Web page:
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Richard O'Brien's Rocky Horror Show is eternal because there's always another generation that's ready for its message of choosing personal joy over blind conformity. The Washington University Performing Arts Department ushers a new version into the world with its season-opening production of the Halloween favorite. See straight-laced Brad and Janet set off on a drive to visit their old science teacher (romantic, Brad), only to break down outside a very odd castle. Inside, pansexual freakazoid Dr. Frank-N-Furter is about to breathe life into the perfect man, but he'll make time for (and with) Brad and Janet. But something is rotten in Frank-N-Furter Castle. Will Brad and Janet survive their wild night? Performances are at 8 p.m. Friday and Saturday and 2 p.m. Sunday (October 19 to 28) at Washington University's Edison Theatre (6445 Forsyth Boulevard; www.edison.wustl.edu). Tickets are $15 to $20. $15-$20

Buy Tickets
Edison Theatre (map)
6445 Forsyth Blvd.
Clayton
phone 314-935-6543
The Rocky Horror Show

The Last Days of Judas Iscariot

Sundays, 2 p.m. and Wednesdays, Thursdays, Saturdays, 8 p.m. Continues through Oct. 28

Judas Iscariot's crime is well known, and his fate of eternal damnation was decreed long ago. An enterprising defense attorney believes he's being unjustly punished, however; if the essential tenets of the Christian faith are love and forgiveness, isn't the former apostle entitled to them? This legal argument brings about a trial that sees Pontius Pilate, Sigmund Freud, Mary Magdalene and Satan himself called to the stand to testify either for or against Judas' plight. Mustard Seed Theatre opens its twelfth season with Stephen Adly Guirgis' courtroom black comedy The Last Days of Judas Iscariot. Performances are at 8 p.m. Wednesday, Thursday and Saturday and at 2 p.m. Sunday (October 10 to 28) at the Fontbonne Fine Arts Theatre (6800 Wydown Boulevard; www.mustardseedthreatre.com). Tickets are $15 to $30. $15-$30

Fontbonne University Fine Arts Theatre (map)
6800 Wydown Blvd.
Clayton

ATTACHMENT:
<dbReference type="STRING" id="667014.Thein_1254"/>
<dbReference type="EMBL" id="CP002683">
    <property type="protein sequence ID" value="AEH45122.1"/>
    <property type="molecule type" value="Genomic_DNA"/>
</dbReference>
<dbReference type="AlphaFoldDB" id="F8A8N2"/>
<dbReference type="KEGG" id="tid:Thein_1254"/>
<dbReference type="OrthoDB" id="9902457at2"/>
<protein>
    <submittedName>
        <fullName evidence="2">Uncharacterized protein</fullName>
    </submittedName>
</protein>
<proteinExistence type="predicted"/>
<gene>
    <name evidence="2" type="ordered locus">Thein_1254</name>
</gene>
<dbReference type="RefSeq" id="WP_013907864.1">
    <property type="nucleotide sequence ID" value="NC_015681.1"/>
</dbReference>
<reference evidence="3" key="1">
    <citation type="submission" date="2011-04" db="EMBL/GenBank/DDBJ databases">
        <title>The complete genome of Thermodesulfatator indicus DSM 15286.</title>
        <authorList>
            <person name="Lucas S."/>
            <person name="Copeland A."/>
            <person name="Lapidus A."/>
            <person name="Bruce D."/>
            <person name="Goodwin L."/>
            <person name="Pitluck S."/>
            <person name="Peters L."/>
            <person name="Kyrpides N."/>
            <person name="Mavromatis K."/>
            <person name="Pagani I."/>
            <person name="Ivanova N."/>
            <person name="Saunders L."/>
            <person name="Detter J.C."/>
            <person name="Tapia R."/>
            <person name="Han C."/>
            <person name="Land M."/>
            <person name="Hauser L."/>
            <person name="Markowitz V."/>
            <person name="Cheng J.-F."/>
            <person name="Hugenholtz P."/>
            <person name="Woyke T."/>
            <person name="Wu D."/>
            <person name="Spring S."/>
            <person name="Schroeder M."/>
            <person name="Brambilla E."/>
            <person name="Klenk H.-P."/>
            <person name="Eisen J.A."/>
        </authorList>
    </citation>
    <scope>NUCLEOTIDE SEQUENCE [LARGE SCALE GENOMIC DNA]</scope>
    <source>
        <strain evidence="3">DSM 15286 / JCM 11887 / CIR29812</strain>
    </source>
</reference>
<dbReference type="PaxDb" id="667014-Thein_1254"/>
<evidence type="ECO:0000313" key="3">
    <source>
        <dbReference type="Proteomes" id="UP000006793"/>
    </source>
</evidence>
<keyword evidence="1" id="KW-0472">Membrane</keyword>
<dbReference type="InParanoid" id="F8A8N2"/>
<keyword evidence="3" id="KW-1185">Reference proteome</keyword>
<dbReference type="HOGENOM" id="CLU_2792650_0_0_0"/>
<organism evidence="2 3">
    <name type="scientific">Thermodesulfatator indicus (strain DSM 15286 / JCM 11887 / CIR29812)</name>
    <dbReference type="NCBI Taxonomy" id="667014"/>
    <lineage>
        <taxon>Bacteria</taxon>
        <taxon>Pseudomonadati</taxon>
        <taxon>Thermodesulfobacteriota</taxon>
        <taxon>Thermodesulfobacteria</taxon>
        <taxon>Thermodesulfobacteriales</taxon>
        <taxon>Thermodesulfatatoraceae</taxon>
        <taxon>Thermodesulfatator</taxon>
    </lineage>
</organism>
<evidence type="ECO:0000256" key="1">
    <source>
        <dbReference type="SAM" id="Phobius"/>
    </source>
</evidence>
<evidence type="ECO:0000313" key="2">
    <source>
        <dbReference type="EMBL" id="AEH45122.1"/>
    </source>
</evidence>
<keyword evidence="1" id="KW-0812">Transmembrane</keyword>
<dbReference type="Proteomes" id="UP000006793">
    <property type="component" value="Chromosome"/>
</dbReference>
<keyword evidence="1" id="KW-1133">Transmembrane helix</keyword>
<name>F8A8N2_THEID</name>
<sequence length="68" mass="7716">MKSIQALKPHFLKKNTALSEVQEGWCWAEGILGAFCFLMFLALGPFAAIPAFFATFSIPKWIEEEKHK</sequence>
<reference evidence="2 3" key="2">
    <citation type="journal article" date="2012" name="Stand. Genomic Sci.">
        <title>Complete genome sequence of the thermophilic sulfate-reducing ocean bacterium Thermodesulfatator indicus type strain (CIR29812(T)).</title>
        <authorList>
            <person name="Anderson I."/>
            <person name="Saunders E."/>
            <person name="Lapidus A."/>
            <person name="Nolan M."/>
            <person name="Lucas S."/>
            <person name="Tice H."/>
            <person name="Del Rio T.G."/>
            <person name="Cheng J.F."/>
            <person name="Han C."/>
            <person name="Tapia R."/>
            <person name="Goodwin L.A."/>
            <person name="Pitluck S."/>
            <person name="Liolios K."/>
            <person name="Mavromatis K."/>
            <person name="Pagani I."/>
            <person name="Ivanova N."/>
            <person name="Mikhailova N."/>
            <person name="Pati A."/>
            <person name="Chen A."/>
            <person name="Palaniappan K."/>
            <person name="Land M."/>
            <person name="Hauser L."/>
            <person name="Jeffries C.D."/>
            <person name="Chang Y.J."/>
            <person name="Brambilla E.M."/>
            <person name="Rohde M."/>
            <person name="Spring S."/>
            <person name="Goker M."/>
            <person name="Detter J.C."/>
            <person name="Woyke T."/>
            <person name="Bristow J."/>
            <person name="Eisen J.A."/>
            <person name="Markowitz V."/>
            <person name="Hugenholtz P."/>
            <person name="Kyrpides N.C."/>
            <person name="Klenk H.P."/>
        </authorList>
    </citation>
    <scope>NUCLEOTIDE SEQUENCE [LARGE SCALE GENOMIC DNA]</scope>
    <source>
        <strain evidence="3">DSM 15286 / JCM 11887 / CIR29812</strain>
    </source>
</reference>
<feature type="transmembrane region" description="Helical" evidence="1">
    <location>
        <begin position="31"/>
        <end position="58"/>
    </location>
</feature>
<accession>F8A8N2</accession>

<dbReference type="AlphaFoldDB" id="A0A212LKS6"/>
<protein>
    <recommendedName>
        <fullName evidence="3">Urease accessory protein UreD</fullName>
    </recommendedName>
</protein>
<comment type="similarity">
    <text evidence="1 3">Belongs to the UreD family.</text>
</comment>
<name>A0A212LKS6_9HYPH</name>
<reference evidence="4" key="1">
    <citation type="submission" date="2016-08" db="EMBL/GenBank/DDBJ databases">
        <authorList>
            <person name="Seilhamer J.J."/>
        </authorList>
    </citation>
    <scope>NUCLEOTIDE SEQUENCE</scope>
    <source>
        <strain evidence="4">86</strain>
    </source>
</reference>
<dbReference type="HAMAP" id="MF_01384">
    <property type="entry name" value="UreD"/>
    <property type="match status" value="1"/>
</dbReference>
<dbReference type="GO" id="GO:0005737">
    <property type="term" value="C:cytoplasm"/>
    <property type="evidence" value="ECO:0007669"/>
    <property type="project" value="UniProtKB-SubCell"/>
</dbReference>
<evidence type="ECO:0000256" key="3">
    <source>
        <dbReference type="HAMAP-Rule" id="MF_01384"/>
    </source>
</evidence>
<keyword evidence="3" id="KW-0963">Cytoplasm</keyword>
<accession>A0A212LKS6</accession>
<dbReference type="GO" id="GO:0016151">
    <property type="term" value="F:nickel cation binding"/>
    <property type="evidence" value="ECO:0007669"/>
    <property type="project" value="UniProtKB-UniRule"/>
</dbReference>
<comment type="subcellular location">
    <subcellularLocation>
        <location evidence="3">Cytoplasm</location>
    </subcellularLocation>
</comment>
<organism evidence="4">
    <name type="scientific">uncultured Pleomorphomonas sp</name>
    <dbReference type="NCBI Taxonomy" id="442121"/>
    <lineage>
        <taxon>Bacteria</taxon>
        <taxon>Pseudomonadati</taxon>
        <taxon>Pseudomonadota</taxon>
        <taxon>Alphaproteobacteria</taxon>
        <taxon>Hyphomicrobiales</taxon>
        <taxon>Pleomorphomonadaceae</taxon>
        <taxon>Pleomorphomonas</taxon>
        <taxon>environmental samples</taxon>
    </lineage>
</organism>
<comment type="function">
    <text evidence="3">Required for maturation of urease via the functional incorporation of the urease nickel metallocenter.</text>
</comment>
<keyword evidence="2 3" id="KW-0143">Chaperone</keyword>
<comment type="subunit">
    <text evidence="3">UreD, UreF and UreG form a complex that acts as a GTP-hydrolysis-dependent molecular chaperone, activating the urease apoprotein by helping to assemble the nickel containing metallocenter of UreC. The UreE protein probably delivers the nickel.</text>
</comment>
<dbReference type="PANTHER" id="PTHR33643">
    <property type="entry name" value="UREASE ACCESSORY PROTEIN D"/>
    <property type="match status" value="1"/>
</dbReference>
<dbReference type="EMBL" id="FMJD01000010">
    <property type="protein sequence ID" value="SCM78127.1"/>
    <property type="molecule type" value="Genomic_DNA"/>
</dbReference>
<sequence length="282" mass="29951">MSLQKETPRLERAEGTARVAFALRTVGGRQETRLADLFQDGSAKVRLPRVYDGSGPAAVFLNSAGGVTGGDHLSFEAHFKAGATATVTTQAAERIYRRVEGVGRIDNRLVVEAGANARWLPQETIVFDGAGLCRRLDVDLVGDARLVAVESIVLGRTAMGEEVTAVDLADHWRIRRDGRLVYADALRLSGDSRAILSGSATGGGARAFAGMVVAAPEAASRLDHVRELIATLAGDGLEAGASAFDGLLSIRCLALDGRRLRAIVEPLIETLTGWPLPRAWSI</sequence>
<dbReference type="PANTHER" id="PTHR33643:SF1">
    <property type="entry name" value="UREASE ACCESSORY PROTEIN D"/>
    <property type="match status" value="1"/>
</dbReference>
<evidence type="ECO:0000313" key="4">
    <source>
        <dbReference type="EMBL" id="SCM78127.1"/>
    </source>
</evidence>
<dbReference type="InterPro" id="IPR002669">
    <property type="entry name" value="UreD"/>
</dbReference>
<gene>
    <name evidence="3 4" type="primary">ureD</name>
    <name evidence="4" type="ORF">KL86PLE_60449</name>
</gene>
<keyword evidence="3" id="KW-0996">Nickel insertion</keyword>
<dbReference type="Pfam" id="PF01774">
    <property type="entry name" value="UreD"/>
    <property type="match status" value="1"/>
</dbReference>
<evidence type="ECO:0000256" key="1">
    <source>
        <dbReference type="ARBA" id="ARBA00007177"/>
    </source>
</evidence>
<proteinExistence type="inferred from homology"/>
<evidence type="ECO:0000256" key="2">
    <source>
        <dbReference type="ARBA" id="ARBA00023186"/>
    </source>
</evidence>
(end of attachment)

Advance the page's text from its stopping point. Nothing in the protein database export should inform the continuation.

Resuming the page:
phone 314-862-3456
The Last Days of Judas Iscariot

Silent Sky

Sundays, 2 p.m. and Thursdays-Saturdays, 8 p.m. Continues through Nov. 4

Henrietta Leavitt has questions about deep space and Earth's place and role in the universe, so she gets a job at the Harvard Observatory in hopes of finding satisfying answers. Instead, she's confronted by the unsatisfactory reality that women aren't allowed to use the telescope. Her dream job turns out to be grunt work, as she's expected to catalog all the stars revealed on the telescope's photographic plates while men pursue the business of discovery. Yet women are capable of seeing what men cannot, and in those plates Leavitt finds something no one else has noticed, breaking new ground in astronomy. Lauren Gunderson's play Silent Sky charts the lives and work of early-twentieth-century female astronomers and how they defied the odds to do great work in an age when society mostly demanded they stay out of the way and procreate. Insight Theatre Company closes its current season with Silent Sky. Performances are at 8 p.m. Thursday through Saturday and 2 p.m. Sunday (October 19 to November 4) at the Kranzberg Arts Center (501 North Grand Boulevard; www.insighttheatrecompany.com). Tickets are $15 to $35. $15-$35

Buy Tickets
Kranzberg Arts Center (map)
501 N Grand Blvd
St. Louis - Grand Center
phone 314-533-0367
Silent Sky

Evil Dead the Musical

Thursdays-Saturdays, 8 p.m. Continues through Oct. 27
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What happens if you take the comedic-horror stylings of Sam Raimi's Evil Dead 2 and smash it into the modern musical? You get Evil Dead the Musical, which grafts an emotional arc and frequent song breaks onto the gory, nightmarish story of a group of stock-character teenagers who find an unholy book and with it awaken demonic forces. Over the course of one night they're possessed, tormented and ultimately destroyed. And when one of them is slain, the rest sing about their fear while making crass comments. Stray Dog Theatre has mounted the horribly funny show twice before to great acclaim, and now the company brings it back by popular demand. If you're really into it you can buy tickets for the splatter zone. It comes with a souvenir white T-shirt, which will be mostly red by the end of the show. Performances are at 8 p.m. Thursday through Saturday (October 11 to 27) at the Tower Grove Abbey (2336 Tennessee Avenue; www.straydogtheatre.org). Tickets are $25 to $45. $25-$45

Tower Grove Abbey (map)
2336 Tennessee Ave.
St. Louis - South Grand
phone 314-865-1995
Evil Dead the Musical

The Zombies of Penzance

Thursdays-Saturdays, 8 p.m. Continues through Oct. 20
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Gilbert and Sullivan's The Zombies of Penzance, or At Night Come the Flesh Eaters, never made it to stage during the duo's lifetimes. The musical was rejected by their publisher, so they reluctantly rewrote it as The Pirates of Penzance. The original was lost to history — until, that is, St. Louis-based theater impresario Scott Miller found a few sections of the original score and libretto. With composer John Gerdes, he has reconstructed a version of The Zombies of Penzance. Major-General Stanley is a retired zombie hunter, and when a coterie of zombies arrive in the neighborhood he forbids any of his many daughters from marrying even a single one. Is the old man going to be forced out of retirement and back into the head-crushing game? Find out when New Line Theatre presents The Zombies of Penzance. Shows are at 8 p.m. Thursday through Saturday (September 27 to October 20) at the Marcelle Theater (3310 Samuel Shepard Drive; www.newlinetheatre.org). Tickets are $20 to $30. $20-$30

Marcelle Theater (map)
3310 Samuel Shepard Dr
St. Louis - Grand Center
phone 314-533-0367
The Zombies of Penzance